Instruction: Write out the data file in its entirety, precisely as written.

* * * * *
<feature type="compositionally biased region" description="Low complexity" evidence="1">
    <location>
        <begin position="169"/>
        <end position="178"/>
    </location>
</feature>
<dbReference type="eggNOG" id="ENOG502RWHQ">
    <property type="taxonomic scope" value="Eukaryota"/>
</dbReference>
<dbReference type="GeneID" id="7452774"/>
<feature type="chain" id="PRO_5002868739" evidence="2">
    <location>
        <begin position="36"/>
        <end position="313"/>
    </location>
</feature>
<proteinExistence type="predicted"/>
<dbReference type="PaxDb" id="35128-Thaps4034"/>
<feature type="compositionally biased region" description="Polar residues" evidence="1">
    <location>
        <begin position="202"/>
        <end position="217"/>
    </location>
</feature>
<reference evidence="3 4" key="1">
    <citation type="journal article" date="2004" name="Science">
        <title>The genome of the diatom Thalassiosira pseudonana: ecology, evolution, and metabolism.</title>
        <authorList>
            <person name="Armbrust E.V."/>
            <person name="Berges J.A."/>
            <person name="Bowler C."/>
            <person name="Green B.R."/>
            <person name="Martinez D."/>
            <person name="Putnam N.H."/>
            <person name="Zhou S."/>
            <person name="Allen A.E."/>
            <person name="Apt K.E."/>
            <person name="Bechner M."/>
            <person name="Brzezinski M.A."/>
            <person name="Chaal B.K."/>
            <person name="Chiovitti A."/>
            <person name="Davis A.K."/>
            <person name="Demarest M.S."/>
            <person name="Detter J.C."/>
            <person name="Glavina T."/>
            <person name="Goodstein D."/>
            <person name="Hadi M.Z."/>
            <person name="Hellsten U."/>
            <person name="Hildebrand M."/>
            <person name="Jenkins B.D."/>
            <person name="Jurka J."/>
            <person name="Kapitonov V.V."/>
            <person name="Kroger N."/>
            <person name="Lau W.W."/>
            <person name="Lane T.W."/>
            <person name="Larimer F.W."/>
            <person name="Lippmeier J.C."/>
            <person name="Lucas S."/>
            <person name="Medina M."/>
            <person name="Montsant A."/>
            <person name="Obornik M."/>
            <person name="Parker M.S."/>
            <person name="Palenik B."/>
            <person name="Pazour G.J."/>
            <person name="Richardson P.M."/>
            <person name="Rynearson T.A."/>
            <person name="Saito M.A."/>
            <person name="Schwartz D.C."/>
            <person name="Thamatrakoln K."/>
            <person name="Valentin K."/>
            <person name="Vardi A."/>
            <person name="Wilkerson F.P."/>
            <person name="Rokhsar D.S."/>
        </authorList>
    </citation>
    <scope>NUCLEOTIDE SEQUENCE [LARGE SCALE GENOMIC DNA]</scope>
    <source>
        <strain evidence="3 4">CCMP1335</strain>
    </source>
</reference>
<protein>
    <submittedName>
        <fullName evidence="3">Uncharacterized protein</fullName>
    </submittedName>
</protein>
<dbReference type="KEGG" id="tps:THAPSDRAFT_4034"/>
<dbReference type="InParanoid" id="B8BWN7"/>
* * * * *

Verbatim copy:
<feature type="compositionally biased region" description="Low complexity" evidence="1">
    <location>
        <begin position="169"/>
        <end position="178"/>
    </location>
</feature>
<dbReference type="eggNOG" id="ENOG502RWHQ">
    <property type="taxonomic scope" value="Eukaryota"/>
</dbReference>
<dbReference type="GeneID" id="7452774"/>
<feature type="chain" id="PRO_5002868739" evidence="2">
    <location>
        <begin position="36"/>
        <end position="313"/>
    </location>
</feature>
<proteinExistence type="predicted"/>
<dbReference type="PaxDb" id="35128-Thaps4034"/>
<feature type="compositionally biased region" description="Polar residues" evidence="1">
    <location>
        <begin position="202"/>
        <end position="217"/>
    </location>
</feature>
<reference evidence="3 4" key="1">
    <citation type="journal article" date="2004" name="Science">
        <title>The genome of the diatom Thalassiosira pseudonana: ecology, evolution, and metabolism.</title>
        <authorList>
            <person name="Armbrust E.V."/>
            <person name="Berges J.A."/>
            <person name="Bowler C."/>
            <person name="Green B.R."/>
            <person name="Martinez D."/>
            <person name="Putnam N.H."/>
            <person name="Zhou S."/>
            <person name="Allen A.E."/>
            <person name="Apt K.E."/>
            <person name="Bechner M."/>
            <person name="Brzezinski M.A."/>
            <person name="Chaal B.K."/>
            <person name="Chiovitti A."/>
            <person name="Davis A.K."/>
            <person name="Demarest M.S."/>
            <person name="Detter J.C."/>
            <person name="Glavina T."/>
            <person name="Goodstein D."/>
            <person name="Hadi M.Z."/>
            <person name="Hellsten U."/>
            <person name="Hildebrand M."/>
            <person name="Jenkins B.D."/>
            <person name="Jurka J."/>
            <person name="Kapitonov V.V."/>
            <person name="Kroger N."/>
            <person name="Lau W.W."/>
            <person name="Lane T.W."/>
            <person name="Larimer F.W."/>
            <person name="Lippmeier J.C."/>
            <person name="Lucas S."/>
            <person name="Medina M."/>
            <person name="Montsant A."/>
            <person name="Obornik M."/>
            <person name="Parker M.S."/>
            <person name="Palenik B."/>
            <person name="Pazour G.J."/>
            <person name="Richardson P.M."/>
            <person name="Rynearson T.A."/>
            <person name="Saito M.A."/>
            <person name="Schwartz D.C."/>
            <person name="Thamatrakoln K."/>
            <person name="Valentin K."/>
            <person name="Vardi A."/>
            <person name="Wilkerson F.P."/>
            <person name="Rokhsar D.S."/>
        </authorList>
    </citation>
    <scope>NUCLEOTIDE SEQUENCE [LARGE SCALE GENOMIC DNA]</scope>
    <source>
        <strain evidence="3 4">CCMP1335</strain>
    </source>
</reference>
<protein>
    <submittedName>
        <fullName evidence="3">Uncharacterized protein</fullName>
    </submittedName>
</protein>
<dbReference type="KEGG" id="tps:THAPSDRAFT_4034"/>
<dbReference type="InParanoid" id="B8BWN7"/>